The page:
At present, about 1% of the city’s electricity is generated from renewable sources. The government has proposed feed-in tariff (FiT) rates to promote local renewable electricity generation from the public and organisations.
Boosting RE Production
Currently, about 1% of Hong Kong’s electricity is generated from renewable sources. The government has identified in the Climate Action Plan 2030+ that Hong Kong has 3-4% of realisable RE potential by 2030, including solar, wind, and waste-to-energy. The government has announced details on the proposed FiT scheme to boost local RE production:
- The tariff will be set at HK$3-5 per kilowatt hour of electricity according to capacities of installed systems (from 10 kilowatts to 1 megawatt), which is about three to five times higher than current electricity prices.
- The proposed FiT is expected to incentivise RE installations through the shortening of the payback periods of RE investments (including installation, operation and maintenance costs) to around 10 years, compared to over 30 years without tariff.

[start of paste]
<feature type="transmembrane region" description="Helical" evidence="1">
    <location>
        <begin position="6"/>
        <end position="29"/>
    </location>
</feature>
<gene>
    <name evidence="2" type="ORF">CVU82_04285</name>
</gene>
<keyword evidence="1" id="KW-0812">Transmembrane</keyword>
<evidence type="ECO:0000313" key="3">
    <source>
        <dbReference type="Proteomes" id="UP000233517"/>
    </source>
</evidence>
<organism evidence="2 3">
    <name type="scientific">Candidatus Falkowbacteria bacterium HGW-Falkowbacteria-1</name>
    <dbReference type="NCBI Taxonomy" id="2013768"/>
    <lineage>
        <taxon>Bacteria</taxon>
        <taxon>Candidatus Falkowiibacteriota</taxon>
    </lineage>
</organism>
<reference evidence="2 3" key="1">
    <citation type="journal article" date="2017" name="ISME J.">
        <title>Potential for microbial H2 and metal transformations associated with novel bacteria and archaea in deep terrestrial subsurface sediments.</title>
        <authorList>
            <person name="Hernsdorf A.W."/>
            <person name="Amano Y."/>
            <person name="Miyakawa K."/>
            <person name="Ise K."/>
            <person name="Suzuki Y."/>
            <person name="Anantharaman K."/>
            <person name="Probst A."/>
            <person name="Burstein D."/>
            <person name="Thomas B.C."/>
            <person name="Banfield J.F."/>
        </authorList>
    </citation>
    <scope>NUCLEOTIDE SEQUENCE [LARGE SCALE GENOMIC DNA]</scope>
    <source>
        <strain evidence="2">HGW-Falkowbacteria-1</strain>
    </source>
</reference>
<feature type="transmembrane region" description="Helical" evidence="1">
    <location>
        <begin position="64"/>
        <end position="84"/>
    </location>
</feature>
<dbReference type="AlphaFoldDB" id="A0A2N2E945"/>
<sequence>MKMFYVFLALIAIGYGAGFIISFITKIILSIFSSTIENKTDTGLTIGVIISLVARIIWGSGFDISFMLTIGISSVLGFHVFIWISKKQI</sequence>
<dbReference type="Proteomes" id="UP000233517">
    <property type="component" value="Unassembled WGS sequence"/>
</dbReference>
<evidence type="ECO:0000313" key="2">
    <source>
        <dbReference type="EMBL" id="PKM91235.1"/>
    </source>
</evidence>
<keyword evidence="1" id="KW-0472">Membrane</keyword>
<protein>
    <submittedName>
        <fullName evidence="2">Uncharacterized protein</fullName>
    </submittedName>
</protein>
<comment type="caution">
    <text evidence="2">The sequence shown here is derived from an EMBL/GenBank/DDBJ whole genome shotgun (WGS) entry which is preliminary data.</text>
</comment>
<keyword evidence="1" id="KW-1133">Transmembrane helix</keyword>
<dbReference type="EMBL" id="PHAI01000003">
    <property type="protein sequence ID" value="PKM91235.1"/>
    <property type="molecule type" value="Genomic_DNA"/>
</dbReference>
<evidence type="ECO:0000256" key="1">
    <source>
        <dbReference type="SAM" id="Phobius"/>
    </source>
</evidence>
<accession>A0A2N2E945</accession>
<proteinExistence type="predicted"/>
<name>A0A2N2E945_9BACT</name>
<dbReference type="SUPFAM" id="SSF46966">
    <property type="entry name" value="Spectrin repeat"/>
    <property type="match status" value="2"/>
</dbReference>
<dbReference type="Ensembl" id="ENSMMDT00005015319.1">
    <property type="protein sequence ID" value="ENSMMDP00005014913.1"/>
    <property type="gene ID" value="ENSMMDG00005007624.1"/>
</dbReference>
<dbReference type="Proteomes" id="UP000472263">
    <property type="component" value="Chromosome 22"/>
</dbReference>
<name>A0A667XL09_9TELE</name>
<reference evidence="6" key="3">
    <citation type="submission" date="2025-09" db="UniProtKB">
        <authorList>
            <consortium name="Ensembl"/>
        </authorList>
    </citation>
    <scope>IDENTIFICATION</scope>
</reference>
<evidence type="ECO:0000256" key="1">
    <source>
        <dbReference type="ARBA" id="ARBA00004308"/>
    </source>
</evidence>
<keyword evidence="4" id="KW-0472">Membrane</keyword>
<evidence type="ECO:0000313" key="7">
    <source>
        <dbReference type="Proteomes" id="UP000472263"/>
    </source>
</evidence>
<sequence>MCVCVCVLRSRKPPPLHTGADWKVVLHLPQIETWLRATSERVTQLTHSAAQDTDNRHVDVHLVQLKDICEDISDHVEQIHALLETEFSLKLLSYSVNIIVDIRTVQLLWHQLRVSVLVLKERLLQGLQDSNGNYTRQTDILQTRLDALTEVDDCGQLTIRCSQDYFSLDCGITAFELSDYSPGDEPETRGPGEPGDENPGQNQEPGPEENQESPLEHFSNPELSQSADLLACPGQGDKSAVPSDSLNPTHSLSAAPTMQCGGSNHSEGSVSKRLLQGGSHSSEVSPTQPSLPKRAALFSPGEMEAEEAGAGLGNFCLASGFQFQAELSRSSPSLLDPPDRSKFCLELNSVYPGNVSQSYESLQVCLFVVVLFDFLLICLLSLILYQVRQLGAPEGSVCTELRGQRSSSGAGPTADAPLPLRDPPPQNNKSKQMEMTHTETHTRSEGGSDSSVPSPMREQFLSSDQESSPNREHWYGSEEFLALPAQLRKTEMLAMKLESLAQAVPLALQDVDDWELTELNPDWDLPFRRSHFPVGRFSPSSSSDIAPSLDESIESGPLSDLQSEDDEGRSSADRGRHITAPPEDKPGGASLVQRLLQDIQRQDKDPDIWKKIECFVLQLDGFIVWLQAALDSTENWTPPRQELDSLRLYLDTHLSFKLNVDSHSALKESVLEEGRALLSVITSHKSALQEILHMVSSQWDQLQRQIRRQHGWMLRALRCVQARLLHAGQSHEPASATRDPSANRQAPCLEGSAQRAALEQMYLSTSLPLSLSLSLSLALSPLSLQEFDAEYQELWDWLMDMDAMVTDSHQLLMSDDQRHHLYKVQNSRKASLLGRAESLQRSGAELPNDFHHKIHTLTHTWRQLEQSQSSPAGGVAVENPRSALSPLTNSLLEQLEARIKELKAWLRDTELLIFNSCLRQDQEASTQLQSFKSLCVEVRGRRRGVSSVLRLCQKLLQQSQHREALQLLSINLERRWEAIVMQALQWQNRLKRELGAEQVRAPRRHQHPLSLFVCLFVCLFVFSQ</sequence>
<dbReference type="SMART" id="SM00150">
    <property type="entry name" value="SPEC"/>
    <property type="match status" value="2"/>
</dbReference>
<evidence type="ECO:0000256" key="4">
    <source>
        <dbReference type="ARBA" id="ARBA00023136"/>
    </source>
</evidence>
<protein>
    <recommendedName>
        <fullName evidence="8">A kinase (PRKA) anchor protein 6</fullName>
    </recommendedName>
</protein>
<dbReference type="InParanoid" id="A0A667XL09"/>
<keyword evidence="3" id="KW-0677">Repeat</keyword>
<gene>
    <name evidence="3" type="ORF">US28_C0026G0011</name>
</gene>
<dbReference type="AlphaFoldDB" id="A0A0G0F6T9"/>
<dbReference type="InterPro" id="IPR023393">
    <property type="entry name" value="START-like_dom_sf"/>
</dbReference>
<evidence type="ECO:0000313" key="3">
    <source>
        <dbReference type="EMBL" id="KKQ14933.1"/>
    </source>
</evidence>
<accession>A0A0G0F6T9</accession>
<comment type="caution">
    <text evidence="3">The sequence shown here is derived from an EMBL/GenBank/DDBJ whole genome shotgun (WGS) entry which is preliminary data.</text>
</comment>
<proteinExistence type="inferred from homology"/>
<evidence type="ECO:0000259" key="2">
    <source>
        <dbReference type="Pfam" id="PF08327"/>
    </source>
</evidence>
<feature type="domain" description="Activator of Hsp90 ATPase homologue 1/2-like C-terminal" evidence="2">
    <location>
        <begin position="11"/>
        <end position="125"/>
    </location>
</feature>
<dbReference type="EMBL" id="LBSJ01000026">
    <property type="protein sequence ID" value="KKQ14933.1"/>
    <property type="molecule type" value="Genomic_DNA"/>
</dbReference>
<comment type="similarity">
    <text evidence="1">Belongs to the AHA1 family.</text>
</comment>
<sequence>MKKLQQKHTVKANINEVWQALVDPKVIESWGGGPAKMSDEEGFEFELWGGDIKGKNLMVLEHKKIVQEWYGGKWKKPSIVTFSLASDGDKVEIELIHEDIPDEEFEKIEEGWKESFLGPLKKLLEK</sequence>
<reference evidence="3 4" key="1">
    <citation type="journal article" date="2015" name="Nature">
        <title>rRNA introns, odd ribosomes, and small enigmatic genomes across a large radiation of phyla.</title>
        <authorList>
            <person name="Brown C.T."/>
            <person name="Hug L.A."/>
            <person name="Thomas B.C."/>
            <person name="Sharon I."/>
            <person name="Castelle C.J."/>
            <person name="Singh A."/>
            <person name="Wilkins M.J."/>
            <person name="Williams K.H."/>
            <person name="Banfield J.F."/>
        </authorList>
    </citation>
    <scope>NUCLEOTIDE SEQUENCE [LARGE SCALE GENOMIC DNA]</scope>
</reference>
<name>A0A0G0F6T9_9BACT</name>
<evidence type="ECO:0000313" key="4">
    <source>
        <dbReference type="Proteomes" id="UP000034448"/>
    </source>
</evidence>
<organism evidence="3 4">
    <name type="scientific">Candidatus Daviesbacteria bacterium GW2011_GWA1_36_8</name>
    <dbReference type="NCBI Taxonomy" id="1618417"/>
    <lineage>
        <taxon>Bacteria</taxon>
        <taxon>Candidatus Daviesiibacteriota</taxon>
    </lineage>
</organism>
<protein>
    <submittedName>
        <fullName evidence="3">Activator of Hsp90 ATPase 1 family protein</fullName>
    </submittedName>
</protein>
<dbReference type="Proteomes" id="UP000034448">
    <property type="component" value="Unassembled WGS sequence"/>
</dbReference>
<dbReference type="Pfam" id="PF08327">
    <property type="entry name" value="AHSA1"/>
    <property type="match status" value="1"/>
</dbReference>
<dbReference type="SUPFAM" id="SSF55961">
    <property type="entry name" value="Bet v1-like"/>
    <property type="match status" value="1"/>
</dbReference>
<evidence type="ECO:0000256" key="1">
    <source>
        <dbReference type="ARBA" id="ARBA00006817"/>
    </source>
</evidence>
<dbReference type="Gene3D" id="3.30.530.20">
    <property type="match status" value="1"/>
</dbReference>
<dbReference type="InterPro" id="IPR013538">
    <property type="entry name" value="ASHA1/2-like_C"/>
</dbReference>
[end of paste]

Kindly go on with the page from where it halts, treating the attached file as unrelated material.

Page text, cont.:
- The FiT will last until 2033 as part of the Scheme of Control Agreements (SCAs) between the government and the two power firms in Hong Kong.
To offset part of the cost incurred by FiT, power companies will have the option to sell renewable energy certificates to businesses or even members of the public, which would be used to meet corporate social responsibility commitments and offset carbon emissions from daily operations, or to lower individual carbon footprints.
Opportunities for Distributed RE Installations
It is estimated that over 230,000 buildings in Hong Kong have the potential to install rooftop solar panels and contribute to around 10% of the city’s total electricity consumption. It is expected that the introduction of FiT will promote the installation of distributed RE (e.g. rooftop PV and wind turbines), especially at village houses in rural areas.
- FiT will spur new demand for the installation of RE systems, which will require expert resources for site surveys, set-up, ongoing maintenance and inspections of the systems.
- The future decommissioning of the RE systems will require careful planning of the waste management process to ensure proper recycling and disposal of the waste generated from solar panels and wind turbines, etc.